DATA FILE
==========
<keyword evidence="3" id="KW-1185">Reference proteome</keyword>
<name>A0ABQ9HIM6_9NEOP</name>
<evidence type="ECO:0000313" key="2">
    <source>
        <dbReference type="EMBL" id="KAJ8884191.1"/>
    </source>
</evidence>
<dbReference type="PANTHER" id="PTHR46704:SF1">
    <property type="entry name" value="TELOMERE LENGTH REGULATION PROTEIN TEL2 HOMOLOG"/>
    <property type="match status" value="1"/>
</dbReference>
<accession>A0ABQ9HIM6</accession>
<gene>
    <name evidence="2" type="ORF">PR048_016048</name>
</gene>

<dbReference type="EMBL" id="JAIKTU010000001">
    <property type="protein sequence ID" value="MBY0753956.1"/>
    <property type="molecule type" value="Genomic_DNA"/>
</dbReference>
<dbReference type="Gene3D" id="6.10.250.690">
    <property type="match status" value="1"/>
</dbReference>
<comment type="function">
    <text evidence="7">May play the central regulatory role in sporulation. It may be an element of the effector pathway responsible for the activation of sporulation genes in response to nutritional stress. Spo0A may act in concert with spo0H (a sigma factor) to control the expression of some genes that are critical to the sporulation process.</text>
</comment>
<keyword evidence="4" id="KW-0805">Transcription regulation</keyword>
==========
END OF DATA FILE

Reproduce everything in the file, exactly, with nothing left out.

<keyword evidence="3" id="KW-1185">Reference proteome</keyword>
<name>A0ABQ9HIM6_9NEOP</name>
<evidence type="ECO:0000313" key="2">
    <source>
        <dbReference type="EMBL" id="KAJ8884191.1"/>
    </source>
</evidence>
<dbReference type="PANTHER" id="PTHR46704:SF1">
    <property type="entry name" value="TELOMERE LENGTH REGULATION PROTEIN TEL2 HOMOLOG"/>
    <property type="match status" value="1"/>
</dbReference>
<accession>A0ABQ9HIM6</accession>
<gene>
    <name evidence="2" type="ORF">PR048_016048</name>
</gene>

<dbReference type="EMBL" id="JAIKTU010000001">
    <property type="protein sequence ID" value="MBY0753956.1"/>
    <property type="molecule type" value="Genomic_DNA"/>
</dbReference>
<dbReference type="Gene3D" id="6.10.250.690">
    <property type="match status" value="1"/>
</dbReference>
<comment type="function">
    <text evidence="7">May play the central regulatory role in sporulation. It may be an element of the effector pathway responsible for the activation of sporulation genes in response to nutritional stress. Spo0A may act in concert with spo0H (a sigma factor) to control the expression of some genes that are critical to the sporulation process.</text>
</comment>
<keyword evidence="4" id="KW-0805">Transcription regulation</keyword>